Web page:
Sierra Mac River Trips was the first commercial outfitter to lead rafting trips on both the Main Tuolumne (1969) and Merced rivers. In 1973 owner Marty McDonnell pioneered rafting on the Cherry Creek/Upper Tuolumne section, upping the bar for class V rafting in California.
Rivers have always attracted adventurers, and the urge to paddle down the Tuolumne has drawn its share of the daring and curious including some colorful characters that went on to play other roles in California history. This article, excerpted from the 1981 book, A Guide to Three Rivers by John Cassidy tells the story of some spirited first timers in the 1920’s.
Boats on the Tuolumne
“For reasons that are not hard to imagine, the Tuolumne between Lumsden Bridge and Wards Ferry was not regarded as a navigable river during the early part of this century when access points were first being put into it. By 1920, it was possible to travel from Lumsden to the Clavey on the north side of the river, along a trail that the Bond brothers, and later the Forest Service improved; and from there, along the old flume bed to the powerhouse site. Thence across the river on the wagon bridge and downstream to Indian Creek. Below that point, trails were intermittent and it probably behooved a hunter to climb out to the ridge. Despite these difficulties, the alternative must have appeared substantially worse; trusting a wooden boat to the rock strewn rapids of the Tuolumne seems even now a marginal proposition.
But there will always be those attracted to the margins, and in 1927, two such character eschewed the Bond’s trail, lashed together a log raft near the South Fork confluence and set off for the Clavey. Their names were Harry Cobden and Melvin Belli. Both were attending Boalt Law School in Berkeley and both had grown up in Tuolumne County. Belli came from an established Sonora family, part of the original wave of Genoese immigrants that left Garibaldi’s Italy for the California Gold Rush. Cobden came from a pioneering Groveland area family with Parliamentary English roots.
Their late spring raft trip, whose ostensible purpose was to stake a placer claim down at the Clavey, was memorably disastrous. They ate “whitefish and pork”, and spent two days negotiating the 6 miles of river. Some rapids they dragged around, some they careened through; and some they just swam. They camped on a beach and burrowed into the sand to sleep. By the time they got to the Clavey, their log raft had taken a serious beating; as, apparently, had their enthusiasm for mining, enough so that they decided to hike out, leaving behind them the remnants of the Tuolumne’s first boat.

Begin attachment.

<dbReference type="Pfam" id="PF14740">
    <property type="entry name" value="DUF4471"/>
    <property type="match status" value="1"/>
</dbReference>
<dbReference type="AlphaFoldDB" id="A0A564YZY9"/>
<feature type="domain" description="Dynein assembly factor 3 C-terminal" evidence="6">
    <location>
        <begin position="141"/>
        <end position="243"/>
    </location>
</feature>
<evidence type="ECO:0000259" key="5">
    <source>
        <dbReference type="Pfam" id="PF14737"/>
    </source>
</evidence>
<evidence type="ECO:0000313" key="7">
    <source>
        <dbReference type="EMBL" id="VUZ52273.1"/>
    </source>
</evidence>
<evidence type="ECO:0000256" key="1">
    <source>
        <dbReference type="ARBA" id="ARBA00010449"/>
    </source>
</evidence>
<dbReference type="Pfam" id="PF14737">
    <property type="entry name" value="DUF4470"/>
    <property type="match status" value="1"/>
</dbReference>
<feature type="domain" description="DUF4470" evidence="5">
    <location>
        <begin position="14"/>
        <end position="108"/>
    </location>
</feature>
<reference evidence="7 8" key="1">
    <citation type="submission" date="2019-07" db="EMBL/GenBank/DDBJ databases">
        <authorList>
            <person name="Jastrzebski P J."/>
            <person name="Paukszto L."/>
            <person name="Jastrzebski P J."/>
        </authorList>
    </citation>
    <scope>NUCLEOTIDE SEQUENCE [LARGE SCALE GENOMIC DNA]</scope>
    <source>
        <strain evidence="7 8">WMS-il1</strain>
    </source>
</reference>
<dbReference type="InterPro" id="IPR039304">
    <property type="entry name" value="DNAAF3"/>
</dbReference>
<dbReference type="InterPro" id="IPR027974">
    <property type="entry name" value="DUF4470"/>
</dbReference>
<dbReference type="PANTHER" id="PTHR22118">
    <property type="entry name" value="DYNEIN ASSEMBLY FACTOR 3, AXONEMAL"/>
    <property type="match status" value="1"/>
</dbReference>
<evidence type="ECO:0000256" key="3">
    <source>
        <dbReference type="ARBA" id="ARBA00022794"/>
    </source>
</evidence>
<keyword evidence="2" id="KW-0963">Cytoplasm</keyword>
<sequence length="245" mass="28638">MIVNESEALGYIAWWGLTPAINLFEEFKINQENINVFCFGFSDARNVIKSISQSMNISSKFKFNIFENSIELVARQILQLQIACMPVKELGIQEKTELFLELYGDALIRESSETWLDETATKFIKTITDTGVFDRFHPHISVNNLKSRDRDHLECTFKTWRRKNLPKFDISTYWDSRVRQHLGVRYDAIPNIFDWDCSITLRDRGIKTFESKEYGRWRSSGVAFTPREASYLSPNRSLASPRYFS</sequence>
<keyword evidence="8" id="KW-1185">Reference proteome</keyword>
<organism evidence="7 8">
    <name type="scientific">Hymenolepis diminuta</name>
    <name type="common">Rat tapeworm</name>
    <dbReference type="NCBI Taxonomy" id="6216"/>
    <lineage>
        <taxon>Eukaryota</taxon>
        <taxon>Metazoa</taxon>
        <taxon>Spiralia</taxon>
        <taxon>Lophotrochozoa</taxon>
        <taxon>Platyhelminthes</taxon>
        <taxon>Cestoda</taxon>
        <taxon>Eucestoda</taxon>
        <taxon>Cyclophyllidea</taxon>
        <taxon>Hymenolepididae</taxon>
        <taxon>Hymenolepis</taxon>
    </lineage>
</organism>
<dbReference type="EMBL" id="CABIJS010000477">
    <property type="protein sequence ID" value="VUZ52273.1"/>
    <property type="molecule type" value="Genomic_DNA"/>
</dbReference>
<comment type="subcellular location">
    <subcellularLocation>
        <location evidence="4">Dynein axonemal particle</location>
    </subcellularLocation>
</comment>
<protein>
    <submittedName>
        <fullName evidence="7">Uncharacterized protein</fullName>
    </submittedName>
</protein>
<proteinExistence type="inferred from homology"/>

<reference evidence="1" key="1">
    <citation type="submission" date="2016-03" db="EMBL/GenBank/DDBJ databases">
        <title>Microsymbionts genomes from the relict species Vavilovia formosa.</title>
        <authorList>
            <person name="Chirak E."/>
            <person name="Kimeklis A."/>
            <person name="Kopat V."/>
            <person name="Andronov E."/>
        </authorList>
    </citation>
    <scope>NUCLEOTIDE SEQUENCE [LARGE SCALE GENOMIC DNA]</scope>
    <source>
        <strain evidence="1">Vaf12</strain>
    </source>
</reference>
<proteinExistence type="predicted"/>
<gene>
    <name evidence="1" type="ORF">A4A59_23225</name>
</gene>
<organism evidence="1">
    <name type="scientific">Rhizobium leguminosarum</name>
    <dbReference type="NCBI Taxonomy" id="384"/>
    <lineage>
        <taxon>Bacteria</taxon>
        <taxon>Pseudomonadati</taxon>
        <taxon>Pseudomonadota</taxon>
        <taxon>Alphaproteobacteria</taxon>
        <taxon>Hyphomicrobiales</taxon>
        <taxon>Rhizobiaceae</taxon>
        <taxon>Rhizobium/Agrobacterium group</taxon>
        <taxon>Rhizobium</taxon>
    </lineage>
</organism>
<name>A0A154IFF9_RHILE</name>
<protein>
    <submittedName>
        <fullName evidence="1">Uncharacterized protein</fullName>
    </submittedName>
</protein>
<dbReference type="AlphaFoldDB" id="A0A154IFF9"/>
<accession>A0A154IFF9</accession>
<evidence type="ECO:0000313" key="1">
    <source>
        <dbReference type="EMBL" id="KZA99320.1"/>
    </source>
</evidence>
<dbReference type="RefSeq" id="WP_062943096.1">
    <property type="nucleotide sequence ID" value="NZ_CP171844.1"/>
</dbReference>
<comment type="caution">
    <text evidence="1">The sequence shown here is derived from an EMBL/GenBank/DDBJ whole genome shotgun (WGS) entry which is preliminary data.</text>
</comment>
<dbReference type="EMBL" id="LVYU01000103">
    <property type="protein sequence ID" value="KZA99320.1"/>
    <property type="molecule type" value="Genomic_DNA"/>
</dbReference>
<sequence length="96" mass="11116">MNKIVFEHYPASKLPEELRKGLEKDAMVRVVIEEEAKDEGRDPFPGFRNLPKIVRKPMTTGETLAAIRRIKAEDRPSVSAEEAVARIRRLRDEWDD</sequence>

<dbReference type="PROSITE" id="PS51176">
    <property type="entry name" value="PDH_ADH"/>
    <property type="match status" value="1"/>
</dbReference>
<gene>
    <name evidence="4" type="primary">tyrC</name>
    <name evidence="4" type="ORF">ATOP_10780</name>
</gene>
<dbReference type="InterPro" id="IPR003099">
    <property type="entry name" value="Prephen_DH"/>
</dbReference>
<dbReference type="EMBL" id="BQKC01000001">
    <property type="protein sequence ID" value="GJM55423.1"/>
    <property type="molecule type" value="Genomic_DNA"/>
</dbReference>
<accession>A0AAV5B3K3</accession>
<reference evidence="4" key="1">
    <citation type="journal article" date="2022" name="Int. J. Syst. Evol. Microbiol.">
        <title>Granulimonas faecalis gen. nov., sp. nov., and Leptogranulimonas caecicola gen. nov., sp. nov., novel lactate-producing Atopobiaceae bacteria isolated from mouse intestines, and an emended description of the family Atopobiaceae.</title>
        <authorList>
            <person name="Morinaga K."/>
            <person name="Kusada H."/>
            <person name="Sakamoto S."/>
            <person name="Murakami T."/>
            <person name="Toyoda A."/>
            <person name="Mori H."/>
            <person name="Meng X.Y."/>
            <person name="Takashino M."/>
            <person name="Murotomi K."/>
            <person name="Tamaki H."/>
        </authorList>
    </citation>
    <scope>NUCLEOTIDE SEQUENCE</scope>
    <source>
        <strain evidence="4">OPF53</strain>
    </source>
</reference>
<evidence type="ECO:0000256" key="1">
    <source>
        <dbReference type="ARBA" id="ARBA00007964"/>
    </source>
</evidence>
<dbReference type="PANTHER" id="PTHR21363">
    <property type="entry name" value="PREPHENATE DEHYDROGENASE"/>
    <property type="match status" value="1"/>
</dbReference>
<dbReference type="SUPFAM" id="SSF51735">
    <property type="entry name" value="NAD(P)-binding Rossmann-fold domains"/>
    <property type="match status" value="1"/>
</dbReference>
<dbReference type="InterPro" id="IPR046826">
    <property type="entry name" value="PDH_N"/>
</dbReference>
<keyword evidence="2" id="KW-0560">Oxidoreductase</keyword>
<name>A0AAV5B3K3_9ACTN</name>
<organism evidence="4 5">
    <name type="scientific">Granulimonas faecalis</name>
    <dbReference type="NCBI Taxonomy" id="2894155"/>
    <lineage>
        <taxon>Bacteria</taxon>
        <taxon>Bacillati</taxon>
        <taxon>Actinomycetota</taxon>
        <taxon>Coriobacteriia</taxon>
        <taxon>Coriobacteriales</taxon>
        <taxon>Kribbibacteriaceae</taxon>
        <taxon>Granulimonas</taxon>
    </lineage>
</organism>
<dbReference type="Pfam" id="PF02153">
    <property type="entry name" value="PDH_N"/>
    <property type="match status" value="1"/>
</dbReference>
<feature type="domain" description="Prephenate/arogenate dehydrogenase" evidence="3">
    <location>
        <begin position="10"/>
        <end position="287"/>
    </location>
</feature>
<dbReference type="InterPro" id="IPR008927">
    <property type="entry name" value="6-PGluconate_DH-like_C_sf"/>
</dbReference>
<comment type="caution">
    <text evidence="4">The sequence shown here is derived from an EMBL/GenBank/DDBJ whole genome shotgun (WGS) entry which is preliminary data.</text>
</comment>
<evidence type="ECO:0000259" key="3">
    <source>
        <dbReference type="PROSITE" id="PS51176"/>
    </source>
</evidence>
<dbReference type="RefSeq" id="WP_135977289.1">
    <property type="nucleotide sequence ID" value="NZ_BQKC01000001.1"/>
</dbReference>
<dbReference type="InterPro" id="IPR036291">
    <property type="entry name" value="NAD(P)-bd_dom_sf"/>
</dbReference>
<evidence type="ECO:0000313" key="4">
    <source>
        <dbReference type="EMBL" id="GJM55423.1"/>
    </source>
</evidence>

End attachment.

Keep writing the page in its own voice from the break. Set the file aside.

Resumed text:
Melvin Belli went on to become one of San Francisco’s more illustrious attorneys, with a nation-wide reputation for courtroom flamboyance. Harry Cobden graduated from Boalt in 1933 a year after he had run Upton Sinclair’s nearly successful gubernatorial campaign. Subsequent to that, he became a close associate of Pat Brown’s and worked in the attorney general’s office under his administration. Although he has repeatedly tried to retire, Cobden still practices law, still stays in touch with politics (I’m Jerry Brown’s godfather, but he won’t listen to me”) and is a gold-mine of early Tuolumne County history.
After the Belli/Cobden trip, there were no records of any more attempts before 1962. It seems likely that various individuals made an effort – Alexander Klimas reports seeing a pair of men on a log raft in the 50’s abandon ship and walk out from Clavey – but no personal accounts exist before that of Helmut Donner. In Otober of 1962, Donner and two others, Henry Millard and Rod Kiel, took two rubber rafts the full length of the river, carrying around Clavey Falls. All three of the men were associated with the Sierra Club’s newly formed River Tiuring Section, out of which most of the early river-runners came. Three years later, in the spring of 1965, Noel DeBord made the first known descent of the river without carries. He used a fiberglass kayak and did the trip solo.
Bryce Whitmore, a pioneer member of the River Touring Section, and Don Segerstrom, a local river enthusiast, were the next to float the Tuolumne. They took it in August 1968, in a Whitmore-designed “Supersport” boat made out of modified rubber bridge pontoons (see: Guerillas of the Self-bailing Revolution).
That winter, Gerry Meral and Dick Sunderland made the second kayak run in November. The next yer, 1969, saw the first commercial river trip on the river, and in the years intervening thousands have made the trip, in kayaks, closed canoes, and most commonly inflated rafts.
Although the river is best enjoyed at a leisurely pace, it has been boated a number of times at anything but. One of the quickest trips was undoubtedly recorded by Roxanne Maloney and Michael Sclax when they took it in kayaks in July of 1980. At the time, the water was flowing past Meral’s Pool a bit in excess of 10,000 cubic feet per second.“
This article was written in 1980, Melvin Belli died in 1996 after a career that saw him representing a string of well-known clients including Eroll Flynn, Jack Ruby and the Rolling Stones. He also did some acting, portraying an extraterrestrial creature on television’s “Star Trek,” and appearing in the 1968 cult classic “Wild in the Streets” in which he played a lawyer. He is buried in the old Odd Fellows Cemetery in Sonora. Harry Cobden died in 1999. During World War II he helped to design a quick-to-construct steel building that came to be known as the Quonset Hut.
But we’ll always remember them as the first recorded people to navigate the Tuolumne River – way back in 1927.